If you do a lot of work on a computer then it’s absolutely imperative that you use a quality keyboard. Not only can a good keyboard dramatically improve your typing performance, but it can also do a lot to reduce your risk of suffering repetitive stress injury (RSI). The keyboard layout that is most comfortable for you is a very personal matter, but one popular style is the split keyboard. These keyboards are divided into two pieces that can be positioned independently. If that interests you, Gosse Adema has designed a split mechanical keyboard that you can build yourself.
Split keyboards allow you to angle the two halves however you like and to place them as far apart as is comfortable for you. The only real downside is that they require that you type properly, because you won’t be able to do “improper” typing like reaching the Y key with your left hand. That small caveat aside, a split keyboard’s adjustability can be very beneficial. Gosse’s design is minimalist and built for productivity over flashy aesthetics. There are no distracting LEDs or gaudy graphics, just high-quality key switches that should be very comfortable to type on.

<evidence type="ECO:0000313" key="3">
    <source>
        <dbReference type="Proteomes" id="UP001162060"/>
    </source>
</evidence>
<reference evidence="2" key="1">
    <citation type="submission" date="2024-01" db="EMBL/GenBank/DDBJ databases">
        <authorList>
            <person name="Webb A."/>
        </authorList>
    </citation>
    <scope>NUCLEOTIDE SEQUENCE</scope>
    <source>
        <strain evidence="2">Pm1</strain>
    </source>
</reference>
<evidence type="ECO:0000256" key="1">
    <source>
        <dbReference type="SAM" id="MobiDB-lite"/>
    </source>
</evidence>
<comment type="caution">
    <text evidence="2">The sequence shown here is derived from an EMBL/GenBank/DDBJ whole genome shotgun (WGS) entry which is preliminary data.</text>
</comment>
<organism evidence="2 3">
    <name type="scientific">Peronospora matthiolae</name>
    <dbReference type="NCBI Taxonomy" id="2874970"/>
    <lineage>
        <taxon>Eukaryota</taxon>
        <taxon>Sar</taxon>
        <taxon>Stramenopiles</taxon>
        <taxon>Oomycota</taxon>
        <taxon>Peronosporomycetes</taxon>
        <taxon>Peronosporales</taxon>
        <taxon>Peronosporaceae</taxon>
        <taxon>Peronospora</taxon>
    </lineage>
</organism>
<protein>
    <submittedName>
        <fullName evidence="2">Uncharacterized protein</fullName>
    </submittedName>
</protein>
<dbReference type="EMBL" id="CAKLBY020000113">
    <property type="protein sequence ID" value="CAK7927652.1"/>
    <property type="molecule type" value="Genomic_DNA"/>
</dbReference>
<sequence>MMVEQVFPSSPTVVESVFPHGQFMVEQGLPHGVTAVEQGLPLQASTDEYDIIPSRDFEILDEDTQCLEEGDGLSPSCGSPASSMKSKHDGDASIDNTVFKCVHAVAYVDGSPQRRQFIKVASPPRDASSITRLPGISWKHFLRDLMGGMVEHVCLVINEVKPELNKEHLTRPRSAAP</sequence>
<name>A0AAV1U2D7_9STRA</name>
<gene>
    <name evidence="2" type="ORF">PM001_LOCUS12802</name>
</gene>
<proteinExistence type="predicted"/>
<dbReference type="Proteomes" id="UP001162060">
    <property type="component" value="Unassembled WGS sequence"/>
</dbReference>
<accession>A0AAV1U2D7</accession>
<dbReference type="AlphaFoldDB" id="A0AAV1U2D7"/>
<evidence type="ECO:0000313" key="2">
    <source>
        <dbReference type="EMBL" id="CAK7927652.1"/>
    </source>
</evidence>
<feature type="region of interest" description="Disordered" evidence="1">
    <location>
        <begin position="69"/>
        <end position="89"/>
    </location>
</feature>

Those key switches are Cherry MX Low Profile Red models. They shave more than 6.5 millimeters off of the height of standard Cherry MX Red key switches. They don’t, however, come in a silent version at this time and use different keycaps (which means selection will be very limited). Those switches are mounted onto a pair of custom PCBs designed in Autodesk Eagle. Unlike most other DIY keyboards that use microcontrollers to connect to a computer, Gosse’s project uses a Raspberry Pi Zero W configured as a USB HID. It might seem like overkill to use an entire computer just to monitor a keyboard matrix, but the Raspberry Pi is nearly as inexpensive as a microcontroller and offers more configuration options. The enclosure was designed in Autodesk Fusion 360 and can be 3D-printed. If you’re interesting in improving your typing experience, this would be a great project to tackle.